One way that cells control the flow of signaling information is with protein interaction domains. One such domain, the PDZ domain, is responsible for a wide range of cellular activities, from protein scaffolding to synaptic plasticity, and has been implicated in the pathology of multiple diseases. The >300 PDZ domains in the human genome achieve their functions by binding the C-termini of other proteins in sequence-specific manners. We have used high-throughput technologies to investigate the biological roles of PDZ domains in colorectal cancer, evaluate the prevalence of PDZ domains that interact directly with other PDZ domains, and understand the biophysical basis for C-termini recognition. The role of PDZ domains in colorectal cancer was found through an unbiased, family-wide, protein microarray-based screen of all PDZ domains against the C-terminus of β-catenin, a ubiquitously expressed, multifunctional protein that plays important roles in cell adhesion and signal transduction. β-catenin-PDZ domain interactions were found to be important in the proper maintenance of cell-cell junctions, the integrity of which is related to cancer. A similar family-wide investigation of PDZ-PDZ interactions revealed many new interactions of biological interest. Concurrently, through the use of high-throughput fluorescence polarization assays, we successfully constructed a model that is able to accurately predict the binding energies of PDZ domains to any C-terminal amino acid sequence. We demonstrate how this model can be used to predict biologically relevant PDZ-protein interactions and to design selective, high affinity peptide inhibitors that block PDZ interactions in a cellular context. Following the success of this model, we developed a high-throughput platform that can deliver a variety of biomolecules, including peptides, directly into cells. Together, these studies highlight the importance of PDZ domains in biology while providing the foundation for the future high-throughput examination of their critical biological roles. Ultimately, this work provides the tools to probe, oneby-one, the function of each PDZ domain in the genome and learn about disease-relevant PDZ domain interactions.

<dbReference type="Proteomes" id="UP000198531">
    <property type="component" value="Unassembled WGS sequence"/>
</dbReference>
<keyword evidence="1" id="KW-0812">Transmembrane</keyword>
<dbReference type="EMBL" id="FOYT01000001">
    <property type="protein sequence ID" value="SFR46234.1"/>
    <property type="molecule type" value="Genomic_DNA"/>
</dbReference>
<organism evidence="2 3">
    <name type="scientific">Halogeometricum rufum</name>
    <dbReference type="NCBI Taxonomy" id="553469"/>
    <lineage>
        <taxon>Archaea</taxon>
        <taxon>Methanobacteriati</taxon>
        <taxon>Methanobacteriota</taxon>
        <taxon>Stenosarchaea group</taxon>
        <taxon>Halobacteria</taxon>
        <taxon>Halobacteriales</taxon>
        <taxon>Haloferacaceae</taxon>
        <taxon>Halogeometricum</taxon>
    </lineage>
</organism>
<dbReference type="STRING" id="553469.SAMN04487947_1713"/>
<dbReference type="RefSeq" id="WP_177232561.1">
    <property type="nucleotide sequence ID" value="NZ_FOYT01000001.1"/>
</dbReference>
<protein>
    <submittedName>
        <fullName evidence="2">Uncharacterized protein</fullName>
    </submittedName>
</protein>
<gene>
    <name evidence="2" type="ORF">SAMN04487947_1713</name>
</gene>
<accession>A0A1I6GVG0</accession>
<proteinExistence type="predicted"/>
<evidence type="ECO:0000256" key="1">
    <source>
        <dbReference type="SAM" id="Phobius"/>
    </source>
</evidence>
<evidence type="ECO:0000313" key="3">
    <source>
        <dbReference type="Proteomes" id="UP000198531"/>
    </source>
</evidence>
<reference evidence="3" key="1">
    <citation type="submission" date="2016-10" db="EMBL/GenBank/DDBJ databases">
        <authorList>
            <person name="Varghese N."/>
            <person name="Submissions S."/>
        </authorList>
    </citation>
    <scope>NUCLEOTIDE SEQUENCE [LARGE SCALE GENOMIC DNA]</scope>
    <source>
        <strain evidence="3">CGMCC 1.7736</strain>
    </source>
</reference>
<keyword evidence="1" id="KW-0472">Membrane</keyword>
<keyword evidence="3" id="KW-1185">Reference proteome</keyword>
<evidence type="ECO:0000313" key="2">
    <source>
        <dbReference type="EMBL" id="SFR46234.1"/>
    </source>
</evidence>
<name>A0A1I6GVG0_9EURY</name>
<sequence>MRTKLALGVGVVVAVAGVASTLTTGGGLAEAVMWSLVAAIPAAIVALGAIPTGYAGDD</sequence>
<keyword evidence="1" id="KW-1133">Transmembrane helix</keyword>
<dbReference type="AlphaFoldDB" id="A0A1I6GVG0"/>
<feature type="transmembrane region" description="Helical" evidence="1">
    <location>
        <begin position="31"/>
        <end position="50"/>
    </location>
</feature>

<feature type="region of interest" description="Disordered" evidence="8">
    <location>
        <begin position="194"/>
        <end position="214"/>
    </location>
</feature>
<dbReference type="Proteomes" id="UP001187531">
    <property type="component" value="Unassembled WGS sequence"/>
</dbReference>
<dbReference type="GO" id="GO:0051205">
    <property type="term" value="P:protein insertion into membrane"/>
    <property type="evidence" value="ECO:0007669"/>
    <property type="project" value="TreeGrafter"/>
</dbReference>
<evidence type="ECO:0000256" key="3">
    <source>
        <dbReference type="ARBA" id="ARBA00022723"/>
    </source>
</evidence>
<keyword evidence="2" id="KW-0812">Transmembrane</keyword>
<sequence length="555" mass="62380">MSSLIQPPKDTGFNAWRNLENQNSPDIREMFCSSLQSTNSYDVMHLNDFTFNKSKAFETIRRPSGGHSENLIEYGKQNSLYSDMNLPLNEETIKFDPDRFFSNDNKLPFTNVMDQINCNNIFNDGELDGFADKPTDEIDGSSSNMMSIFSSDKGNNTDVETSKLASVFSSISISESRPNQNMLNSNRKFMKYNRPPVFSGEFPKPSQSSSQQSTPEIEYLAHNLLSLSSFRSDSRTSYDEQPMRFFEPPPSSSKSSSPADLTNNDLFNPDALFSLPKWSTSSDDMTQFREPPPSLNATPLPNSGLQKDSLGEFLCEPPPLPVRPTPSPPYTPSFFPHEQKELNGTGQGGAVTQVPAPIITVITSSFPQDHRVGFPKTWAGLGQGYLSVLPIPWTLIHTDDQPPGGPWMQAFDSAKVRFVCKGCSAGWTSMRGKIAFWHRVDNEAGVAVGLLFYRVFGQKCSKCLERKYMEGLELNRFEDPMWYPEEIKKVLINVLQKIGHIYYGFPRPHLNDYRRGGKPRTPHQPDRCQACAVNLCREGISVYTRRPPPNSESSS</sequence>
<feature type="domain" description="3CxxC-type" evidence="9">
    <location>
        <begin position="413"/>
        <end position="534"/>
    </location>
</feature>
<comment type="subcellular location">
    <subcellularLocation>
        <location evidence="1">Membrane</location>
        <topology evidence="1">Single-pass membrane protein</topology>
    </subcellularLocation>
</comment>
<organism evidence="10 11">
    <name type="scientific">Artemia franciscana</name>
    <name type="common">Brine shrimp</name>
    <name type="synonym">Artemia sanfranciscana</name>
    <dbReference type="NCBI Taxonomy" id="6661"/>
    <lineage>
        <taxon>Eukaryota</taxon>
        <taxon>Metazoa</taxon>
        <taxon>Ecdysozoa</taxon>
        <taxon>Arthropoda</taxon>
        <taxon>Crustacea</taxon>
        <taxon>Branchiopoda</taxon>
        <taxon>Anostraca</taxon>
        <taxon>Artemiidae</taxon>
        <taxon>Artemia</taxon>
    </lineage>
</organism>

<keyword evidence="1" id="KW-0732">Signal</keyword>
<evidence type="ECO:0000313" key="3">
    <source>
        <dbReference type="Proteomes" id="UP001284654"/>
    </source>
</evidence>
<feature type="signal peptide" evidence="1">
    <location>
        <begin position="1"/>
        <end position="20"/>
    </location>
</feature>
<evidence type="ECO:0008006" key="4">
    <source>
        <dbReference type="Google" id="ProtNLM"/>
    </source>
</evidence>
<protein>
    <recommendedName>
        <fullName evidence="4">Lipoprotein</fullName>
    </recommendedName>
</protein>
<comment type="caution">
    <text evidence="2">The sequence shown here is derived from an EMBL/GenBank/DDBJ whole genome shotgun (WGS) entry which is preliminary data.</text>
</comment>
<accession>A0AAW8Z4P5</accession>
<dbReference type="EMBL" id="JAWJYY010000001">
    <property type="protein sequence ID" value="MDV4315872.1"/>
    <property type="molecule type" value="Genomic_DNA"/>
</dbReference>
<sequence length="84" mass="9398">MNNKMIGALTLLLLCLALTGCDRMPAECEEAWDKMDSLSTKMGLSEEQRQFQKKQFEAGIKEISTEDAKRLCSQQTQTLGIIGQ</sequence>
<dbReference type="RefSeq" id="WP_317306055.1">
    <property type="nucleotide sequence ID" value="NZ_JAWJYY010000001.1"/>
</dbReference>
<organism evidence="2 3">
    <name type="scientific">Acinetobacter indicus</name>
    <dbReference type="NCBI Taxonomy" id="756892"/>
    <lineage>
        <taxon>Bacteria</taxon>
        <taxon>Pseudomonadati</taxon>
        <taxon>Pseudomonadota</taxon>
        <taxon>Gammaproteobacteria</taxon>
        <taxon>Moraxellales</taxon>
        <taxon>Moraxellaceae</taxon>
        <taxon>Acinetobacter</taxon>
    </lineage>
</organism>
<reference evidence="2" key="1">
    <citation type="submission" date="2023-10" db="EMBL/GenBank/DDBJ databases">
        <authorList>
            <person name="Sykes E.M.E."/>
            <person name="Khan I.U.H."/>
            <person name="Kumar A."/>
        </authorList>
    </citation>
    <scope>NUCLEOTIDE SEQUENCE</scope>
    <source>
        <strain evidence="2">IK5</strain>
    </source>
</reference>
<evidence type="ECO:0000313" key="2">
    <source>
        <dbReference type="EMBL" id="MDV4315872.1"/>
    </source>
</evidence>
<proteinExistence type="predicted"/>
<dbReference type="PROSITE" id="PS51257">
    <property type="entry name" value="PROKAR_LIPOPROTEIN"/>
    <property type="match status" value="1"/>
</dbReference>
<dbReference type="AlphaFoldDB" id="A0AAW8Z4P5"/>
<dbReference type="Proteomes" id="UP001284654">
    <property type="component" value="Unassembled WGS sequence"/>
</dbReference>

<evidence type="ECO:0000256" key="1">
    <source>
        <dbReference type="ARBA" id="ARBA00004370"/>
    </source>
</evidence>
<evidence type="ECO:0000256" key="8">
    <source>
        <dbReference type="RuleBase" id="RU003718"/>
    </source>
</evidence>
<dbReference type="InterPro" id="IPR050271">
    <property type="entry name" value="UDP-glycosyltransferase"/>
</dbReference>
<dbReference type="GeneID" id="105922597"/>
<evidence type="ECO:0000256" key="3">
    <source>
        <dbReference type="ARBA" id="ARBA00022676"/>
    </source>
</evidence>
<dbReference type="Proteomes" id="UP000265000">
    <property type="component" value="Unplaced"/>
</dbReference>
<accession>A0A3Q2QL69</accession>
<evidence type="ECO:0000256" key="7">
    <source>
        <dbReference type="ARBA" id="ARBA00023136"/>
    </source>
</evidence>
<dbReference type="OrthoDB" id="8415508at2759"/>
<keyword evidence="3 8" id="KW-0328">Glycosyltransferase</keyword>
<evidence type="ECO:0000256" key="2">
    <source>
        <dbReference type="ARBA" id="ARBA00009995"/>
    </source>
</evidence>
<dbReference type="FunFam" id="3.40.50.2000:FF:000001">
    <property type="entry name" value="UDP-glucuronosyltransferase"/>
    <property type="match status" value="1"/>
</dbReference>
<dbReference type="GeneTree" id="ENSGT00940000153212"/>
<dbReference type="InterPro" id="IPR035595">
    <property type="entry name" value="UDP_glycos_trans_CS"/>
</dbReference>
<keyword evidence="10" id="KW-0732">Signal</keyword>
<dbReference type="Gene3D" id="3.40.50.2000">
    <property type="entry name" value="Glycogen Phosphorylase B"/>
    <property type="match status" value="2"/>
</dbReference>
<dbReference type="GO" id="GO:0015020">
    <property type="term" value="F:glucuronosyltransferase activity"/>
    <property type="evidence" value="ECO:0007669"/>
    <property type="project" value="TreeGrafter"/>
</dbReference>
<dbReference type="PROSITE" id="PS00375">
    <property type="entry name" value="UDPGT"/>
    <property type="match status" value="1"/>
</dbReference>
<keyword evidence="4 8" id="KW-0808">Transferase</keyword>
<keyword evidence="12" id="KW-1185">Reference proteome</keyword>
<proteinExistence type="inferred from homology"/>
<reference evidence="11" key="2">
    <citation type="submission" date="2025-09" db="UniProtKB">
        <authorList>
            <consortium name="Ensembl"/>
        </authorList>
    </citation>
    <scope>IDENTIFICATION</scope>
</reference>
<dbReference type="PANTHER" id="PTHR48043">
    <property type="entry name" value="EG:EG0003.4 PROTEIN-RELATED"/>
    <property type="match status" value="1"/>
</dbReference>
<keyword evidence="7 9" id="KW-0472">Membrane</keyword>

|School Location:||United States -- Massachusetts|
|Source:||DAI-B 71/07, Dissertation Abstracts International|
|Keywords:||Binding, Double-mutant cycles, PDZ domain, Peptide inhibitors, Position-specific scoring matrix, beta-catenin|
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